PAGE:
By Dirk Smith, M.Sc, SDL (He/Him)
The starting quarterback of the Packer’s, reigning NFL MVP and Celebrity Jeopardy Champion, Aaron Rodgers takes his turn guest hosting Jeopardy for the second week while the show looks for a replacement for the late Alex Trebek. The initial impressions of Rodger’s first week hosting is that while he is no Trebek, his easy manner and gracefulness as a host as well as his wry sense of humor and personable interactions with the contestants are welcomed.
He even had a few stars struck contestants and a fun moment with contestant Scot Shewfelt who, not knowing the answer on Final Jeopardy, wrote, “who wanted to kick that field goal?” referencing a coaching decision from the NFC Championship game between the Packer’s and the Buccaneers. That answered prompted laughter from Rodger’s who quipped that he was hoping someone would bring that up.
In preparing for the gig, Rodger’s took the time to watch previous episodes of Jeopardy to study the show and Trebek’s interaction on the stage to pick up tips on how to be a good host and handle the different kind of situations that might arise.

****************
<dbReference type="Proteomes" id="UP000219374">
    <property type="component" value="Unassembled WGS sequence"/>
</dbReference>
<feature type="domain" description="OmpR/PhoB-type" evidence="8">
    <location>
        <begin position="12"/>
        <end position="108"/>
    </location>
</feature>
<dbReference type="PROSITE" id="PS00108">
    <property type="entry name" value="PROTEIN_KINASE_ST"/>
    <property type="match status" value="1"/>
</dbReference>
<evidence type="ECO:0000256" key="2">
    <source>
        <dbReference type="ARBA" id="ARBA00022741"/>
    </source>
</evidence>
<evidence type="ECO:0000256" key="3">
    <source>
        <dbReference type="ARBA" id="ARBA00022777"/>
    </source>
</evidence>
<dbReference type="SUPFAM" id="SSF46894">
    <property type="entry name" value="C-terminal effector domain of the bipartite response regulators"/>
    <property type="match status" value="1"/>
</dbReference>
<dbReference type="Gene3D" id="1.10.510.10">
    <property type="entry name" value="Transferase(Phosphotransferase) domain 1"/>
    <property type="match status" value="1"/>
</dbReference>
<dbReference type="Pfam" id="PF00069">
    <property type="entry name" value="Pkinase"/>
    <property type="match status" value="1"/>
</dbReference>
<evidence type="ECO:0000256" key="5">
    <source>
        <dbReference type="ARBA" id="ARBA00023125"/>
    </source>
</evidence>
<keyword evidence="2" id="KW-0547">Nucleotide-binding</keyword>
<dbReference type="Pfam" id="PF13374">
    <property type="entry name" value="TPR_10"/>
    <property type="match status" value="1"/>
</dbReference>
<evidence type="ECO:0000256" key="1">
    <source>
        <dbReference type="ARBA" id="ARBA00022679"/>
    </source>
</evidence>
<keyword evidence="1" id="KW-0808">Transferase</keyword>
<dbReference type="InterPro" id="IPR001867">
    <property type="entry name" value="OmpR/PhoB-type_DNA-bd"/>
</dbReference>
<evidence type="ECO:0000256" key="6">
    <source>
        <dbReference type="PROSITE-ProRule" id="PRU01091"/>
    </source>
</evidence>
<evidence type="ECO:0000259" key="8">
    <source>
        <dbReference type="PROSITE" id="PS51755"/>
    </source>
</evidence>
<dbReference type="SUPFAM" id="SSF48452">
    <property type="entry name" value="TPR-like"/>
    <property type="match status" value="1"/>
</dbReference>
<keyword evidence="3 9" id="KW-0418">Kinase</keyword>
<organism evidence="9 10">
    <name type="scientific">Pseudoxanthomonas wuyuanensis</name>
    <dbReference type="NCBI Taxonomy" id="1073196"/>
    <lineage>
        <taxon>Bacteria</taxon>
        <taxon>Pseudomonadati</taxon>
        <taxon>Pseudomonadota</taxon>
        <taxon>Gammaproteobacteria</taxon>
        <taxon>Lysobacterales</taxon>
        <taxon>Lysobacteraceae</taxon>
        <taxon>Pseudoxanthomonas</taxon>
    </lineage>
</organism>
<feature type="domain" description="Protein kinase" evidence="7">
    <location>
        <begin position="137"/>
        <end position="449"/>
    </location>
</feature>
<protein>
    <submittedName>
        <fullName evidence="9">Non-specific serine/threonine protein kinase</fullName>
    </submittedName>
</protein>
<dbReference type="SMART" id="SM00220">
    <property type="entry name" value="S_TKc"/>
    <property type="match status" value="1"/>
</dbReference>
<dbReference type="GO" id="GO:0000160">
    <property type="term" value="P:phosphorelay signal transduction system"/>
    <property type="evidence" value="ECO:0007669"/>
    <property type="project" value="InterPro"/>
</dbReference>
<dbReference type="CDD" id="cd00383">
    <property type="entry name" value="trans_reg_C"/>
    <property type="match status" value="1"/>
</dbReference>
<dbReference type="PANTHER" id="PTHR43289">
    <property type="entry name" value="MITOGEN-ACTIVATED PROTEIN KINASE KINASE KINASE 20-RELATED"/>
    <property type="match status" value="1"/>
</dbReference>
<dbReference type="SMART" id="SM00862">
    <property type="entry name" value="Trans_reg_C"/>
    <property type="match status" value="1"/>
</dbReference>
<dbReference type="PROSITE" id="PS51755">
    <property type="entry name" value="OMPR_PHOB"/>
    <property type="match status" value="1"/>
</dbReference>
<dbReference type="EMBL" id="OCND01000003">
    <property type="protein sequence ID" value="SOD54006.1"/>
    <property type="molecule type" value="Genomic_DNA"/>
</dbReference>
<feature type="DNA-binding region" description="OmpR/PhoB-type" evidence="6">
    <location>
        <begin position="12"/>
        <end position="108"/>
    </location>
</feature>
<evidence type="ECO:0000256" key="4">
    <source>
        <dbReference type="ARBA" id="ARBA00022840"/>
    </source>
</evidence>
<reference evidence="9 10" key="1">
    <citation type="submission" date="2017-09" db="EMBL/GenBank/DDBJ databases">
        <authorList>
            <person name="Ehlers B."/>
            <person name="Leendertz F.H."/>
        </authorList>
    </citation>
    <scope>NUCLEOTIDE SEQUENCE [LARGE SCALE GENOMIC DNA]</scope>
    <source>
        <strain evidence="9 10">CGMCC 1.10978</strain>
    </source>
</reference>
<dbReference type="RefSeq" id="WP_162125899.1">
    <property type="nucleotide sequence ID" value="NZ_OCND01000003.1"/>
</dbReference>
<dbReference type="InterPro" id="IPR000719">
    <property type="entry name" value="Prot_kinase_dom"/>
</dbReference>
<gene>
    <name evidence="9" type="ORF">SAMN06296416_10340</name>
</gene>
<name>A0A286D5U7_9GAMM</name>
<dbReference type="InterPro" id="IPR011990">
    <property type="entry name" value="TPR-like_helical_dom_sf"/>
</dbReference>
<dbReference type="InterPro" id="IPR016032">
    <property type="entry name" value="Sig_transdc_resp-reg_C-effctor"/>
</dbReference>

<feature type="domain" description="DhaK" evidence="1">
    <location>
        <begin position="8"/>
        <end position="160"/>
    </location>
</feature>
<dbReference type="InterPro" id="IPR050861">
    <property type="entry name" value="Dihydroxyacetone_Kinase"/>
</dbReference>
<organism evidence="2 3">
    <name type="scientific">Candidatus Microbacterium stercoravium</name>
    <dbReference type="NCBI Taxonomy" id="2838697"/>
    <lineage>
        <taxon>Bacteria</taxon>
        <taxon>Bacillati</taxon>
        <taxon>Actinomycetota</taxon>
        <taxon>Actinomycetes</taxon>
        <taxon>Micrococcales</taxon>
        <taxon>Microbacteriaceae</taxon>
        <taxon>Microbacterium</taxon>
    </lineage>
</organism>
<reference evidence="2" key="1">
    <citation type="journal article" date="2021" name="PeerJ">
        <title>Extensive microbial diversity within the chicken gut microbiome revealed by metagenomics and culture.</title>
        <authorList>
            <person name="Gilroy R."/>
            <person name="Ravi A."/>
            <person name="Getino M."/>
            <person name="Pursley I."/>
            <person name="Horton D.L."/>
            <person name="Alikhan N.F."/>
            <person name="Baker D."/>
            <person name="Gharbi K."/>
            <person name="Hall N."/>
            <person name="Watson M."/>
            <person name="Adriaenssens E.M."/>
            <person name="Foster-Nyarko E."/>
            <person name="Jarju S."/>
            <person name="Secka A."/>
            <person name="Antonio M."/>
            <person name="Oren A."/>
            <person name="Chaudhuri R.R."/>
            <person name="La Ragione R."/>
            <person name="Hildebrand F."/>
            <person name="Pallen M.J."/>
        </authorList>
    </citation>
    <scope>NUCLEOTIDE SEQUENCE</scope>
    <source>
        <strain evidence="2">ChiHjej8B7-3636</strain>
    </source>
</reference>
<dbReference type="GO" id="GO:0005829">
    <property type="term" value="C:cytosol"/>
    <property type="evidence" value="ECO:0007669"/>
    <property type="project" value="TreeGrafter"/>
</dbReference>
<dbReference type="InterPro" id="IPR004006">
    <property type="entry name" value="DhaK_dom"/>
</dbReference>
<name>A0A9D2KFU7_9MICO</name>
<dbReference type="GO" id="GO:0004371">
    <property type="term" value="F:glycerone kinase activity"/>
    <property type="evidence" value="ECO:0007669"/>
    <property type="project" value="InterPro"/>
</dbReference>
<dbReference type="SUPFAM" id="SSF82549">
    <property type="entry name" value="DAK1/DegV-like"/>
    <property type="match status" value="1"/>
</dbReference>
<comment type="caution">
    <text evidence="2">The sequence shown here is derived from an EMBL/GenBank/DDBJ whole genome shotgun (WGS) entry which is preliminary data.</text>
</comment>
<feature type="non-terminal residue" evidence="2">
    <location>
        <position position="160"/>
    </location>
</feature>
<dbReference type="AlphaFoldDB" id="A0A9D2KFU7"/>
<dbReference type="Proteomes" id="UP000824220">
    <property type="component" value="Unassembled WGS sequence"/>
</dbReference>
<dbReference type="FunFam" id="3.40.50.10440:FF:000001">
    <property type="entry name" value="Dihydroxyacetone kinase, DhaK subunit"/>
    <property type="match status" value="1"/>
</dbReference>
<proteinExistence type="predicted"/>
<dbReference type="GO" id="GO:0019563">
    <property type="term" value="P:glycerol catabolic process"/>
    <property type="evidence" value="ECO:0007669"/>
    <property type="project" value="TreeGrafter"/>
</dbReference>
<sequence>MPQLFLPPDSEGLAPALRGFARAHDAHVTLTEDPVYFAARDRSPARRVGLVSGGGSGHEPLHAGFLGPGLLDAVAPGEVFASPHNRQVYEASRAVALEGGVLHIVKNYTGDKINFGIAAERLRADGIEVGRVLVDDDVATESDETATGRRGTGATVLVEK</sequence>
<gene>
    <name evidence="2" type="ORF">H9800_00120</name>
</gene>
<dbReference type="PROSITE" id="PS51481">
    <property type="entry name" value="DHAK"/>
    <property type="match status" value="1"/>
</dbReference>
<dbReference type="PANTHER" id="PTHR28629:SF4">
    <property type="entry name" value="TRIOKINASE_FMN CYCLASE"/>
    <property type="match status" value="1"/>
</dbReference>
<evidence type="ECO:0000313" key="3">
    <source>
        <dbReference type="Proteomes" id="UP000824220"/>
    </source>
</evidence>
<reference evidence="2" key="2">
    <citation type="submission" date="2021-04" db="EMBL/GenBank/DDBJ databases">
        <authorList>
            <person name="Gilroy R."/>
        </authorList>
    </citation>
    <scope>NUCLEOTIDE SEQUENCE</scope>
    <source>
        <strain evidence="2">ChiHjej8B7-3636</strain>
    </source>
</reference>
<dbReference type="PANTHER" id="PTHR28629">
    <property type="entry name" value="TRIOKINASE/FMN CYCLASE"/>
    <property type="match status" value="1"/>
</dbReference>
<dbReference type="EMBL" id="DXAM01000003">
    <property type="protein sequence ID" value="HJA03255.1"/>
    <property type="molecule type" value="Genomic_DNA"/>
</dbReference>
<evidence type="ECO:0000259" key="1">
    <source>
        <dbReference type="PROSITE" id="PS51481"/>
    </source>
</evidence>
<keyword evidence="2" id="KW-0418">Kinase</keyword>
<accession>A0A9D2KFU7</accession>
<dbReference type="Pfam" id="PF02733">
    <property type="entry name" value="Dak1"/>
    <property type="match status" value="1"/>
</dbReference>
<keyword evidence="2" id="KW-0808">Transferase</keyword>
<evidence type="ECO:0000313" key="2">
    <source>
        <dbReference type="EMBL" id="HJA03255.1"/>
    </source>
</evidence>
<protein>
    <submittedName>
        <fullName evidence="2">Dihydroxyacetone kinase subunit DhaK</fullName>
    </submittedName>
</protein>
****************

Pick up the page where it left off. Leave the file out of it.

“I would watch the show on mute,” said Rodgers. “That was a good way to practice. So, you watch the show on mute, and you practice reading the clues and then calling on the contestants. “I was excited about it — I was in quarantine for the early part of the [NFL] offseason and I spent that time watching episodes and writing notes and practicing and learning the best points of the show.”
The other episodes all had their own fun moments of humor, including contestant Brandon Deutsch sharing his story about being seated next to Burt Reynolds on a plan as an infant. Rodger’s responded with a “Turd Ferguson” joke, referencing the classic “Celebrity Jeopardy” skits from Saturday Night Live in which Burt Reynolds was a recurring character.
Rodgers is the fifth guest of Jeopardy since Trebek passed away as the show invites various guest hosts as they search for a permanent replacement. Rodger’s definitely wants the permanent gig and feels like he could balance his NFL career and hosting Jeopardy.
“I don’t think I’d need to give up football to do it,’’ he said. “They film 46 days a year. I worked 187 this year in Green Bay.”
There is a history of professional athletes going on to host game show such as Rolf Benirschke on “Wheel of Fortune,” Lynn Swann on “To Tell The Truth,” Ahmad Rashad ”Caesars Challenge,” Jimmy Cefalo ”Trump Card.”